The project, led by Dr Frauke Urban, aims to provide the first systematic and comparative analysis of the social, economic, environmental and political impacts of Chinese dam projects in low and middle income countries that will inform corporate behaviour in the UK and China and shape emerging national and international policy responses. The project will involve detailed empirical research in Ghana, Nigeria, Cambodia and Malaysia, which represent different facets of China’s hydropower in the global South.
This research aims to address four key issues:
- coordination of Chinese investment strategies regarding low and middle income countries
- impacts on local social and environmental conditions in recipient countries
- effects on local and regional governance
- implications for both UK firms and OECD aid programmes.
To address these key issues we will conduct four case studies in Africa and Asia where Chinese hydropower activity is most intense. The selected case study sites are the Kamchay Dam in Cambodia, the Bakun Dam in Malaysia (Borneo), the Bui Dam in Ghana, and the Zamfara Dam in Nigeria.
We will also conduct a wide range of in-depth interviews with Chinese firms, financiers, policymakers, African/Asian policymakers, Asian/African communities, NGOs, UK firms and international aid organisations and evaluate project documentation, Corporate Social Responsibility (CSR) strategies and firm strategies.
Ethics statement submitted as part of the Je-S proposal
The ethical issues cover two distinct categories of participants – those who are powerful and hold confidential information, and those who are vulnerable. Both are ‘sensitive’ as defined by the ESRC’s Framework for Research Ethics and the research is informed by the ESRC’s principles and the specific issues surrounding developing world research (Brown et al 2004), particularly integrity, honesty, confidentiality, voluntary participation, impartiality and the avoidance of risk.
For the first group – including business leaders, officials, and engineers – confidentiality will be maintained stringently throughout the research and we will not proceed until the full, voluntary and informed consent of the subjects has been obtained. A consent form has been drafted and will be translated into local languages. We view consent as a process and not a one-off event meaning that participants can withdraw from the research at any stage. Key informants will have the opportunity to view and approve interview transcripts. We will pseudonymise our materials where necessary and all data will be securely held. Only the PI will have access to the codes that link transcripts to respondents.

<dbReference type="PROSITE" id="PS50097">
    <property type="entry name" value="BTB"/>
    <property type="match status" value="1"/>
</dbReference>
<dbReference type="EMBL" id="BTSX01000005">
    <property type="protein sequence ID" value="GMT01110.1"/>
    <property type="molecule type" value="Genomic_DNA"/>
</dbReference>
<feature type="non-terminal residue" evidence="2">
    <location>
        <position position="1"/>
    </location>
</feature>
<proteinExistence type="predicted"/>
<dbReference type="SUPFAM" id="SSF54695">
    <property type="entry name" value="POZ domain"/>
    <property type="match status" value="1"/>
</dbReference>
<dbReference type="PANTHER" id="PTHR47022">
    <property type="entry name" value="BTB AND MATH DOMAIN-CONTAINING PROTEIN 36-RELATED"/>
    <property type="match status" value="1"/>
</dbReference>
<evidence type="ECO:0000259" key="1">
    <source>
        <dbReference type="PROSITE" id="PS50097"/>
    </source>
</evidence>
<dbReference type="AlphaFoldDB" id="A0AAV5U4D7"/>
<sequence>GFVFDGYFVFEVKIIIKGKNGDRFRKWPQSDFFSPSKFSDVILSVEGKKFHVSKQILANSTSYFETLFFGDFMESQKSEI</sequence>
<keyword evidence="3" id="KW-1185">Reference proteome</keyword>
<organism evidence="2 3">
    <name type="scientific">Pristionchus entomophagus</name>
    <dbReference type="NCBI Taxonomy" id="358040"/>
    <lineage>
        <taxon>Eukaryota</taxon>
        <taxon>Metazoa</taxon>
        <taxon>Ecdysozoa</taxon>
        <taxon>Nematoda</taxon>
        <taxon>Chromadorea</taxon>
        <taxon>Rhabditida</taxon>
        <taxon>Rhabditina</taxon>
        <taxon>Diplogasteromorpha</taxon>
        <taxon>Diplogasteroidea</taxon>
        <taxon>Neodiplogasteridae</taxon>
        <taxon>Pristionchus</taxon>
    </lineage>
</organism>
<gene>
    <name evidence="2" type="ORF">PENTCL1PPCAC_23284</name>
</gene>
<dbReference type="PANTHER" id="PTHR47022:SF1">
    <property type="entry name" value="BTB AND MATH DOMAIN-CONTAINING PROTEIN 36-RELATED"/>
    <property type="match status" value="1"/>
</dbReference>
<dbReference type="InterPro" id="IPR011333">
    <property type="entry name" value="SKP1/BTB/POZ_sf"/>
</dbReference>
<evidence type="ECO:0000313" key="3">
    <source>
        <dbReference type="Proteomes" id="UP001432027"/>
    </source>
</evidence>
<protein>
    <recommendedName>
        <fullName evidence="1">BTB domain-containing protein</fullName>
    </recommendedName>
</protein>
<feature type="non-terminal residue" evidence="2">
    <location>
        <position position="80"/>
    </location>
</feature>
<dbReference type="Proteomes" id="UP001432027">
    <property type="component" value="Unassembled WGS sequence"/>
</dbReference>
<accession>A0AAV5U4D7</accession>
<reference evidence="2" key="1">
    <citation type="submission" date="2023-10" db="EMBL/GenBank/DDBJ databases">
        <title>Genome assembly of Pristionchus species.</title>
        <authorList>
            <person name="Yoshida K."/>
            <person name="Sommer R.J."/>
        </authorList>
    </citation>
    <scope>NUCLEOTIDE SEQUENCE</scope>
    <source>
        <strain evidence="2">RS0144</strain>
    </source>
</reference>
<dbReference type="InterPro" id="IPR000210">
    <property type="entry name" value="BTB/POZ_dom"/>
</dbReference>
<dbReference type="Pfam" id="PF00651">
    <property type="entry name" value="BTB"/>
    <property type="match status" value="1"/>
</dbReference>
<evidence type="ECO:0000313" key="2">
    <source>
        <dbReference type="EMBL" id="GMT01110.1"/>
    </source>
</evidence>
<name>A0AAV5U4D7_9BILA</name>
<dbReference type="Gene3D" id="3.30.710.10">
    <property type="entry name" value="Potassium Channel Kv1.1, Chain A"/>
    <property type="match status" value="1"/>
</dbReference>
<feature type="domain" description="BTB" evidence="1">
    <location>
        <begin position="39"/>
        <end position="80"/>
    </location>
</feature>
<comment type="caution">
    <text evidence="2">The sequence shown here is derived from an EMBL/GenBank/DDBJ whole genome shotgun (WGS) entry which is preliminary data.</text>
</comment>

The vulnerability of the second group – largely comprising dam-affected communities – comes from their relative poverty and political marginalisation. Many suffer acute poverty and are used to political systems which scrutinise and suppress their opinions. Hence, they may be wary about participating in research on a sensitive social and political subject so we must not only be responsive to the cultural positioning of the researchers vis-à-vis these groups (Cupples and Kindon 2003), but ensure their anonymity in data collection. By using local research teams we also hope to minimise the social distance between researchers and researched (Mohan 1999).
To address these issues we follow the guidelines of the Royal Geographical Society’s Developing Areas Research Group (RGS-DARG). Additionally, an application for ethical approval will be made to SOAS’s Ethics Committee. We also aim to give full consideration to the secondary use of any datasets, as we intend to share any qualitative data with the ESDS Qualidata Archives at the University of Essex. We will protect the identities of our respondents in discussions, presentations and data sets.
In terms of responsibility to academic colleagues in Africa and Asia we are aware that much research in the developing world is characterised by inequalities in the opportunities for and means of undertaking research. The Developing Areas Research Group(RGS-DARG) advises its members to use research “as a means of reducing these inequalities wherever possible and practicable”. Our work seeks to build partnerships with institutions and individuals at the national level in these regions. This should lead to joint publications in local as well as international outlets and we aim to ensure these are available in local languages.
The final issue concerns collaboration with Chinese researchers. Some researchers have argued that working with academic institutions in countries with dubious human rights records is to be complicit in these abuses (Cong 2004, Reporters without Borders). Academic boycotts become a means of pressurising governments to respect certain international norms of freedom and justice. While sympathetic we follow Nussbaum’s (2007) argument that countries are not monolithic (Svensson 2006) so that blanket boycotts can further marginalise those voices that are calling for change. The Chinese academics we are working with are precisely those who have critical and independent approaches to the role of China in world events. By collaborating with them we will contribute to a greater awareness about the positive as well as the negative impacts of Chinese institutions domestically and overseas.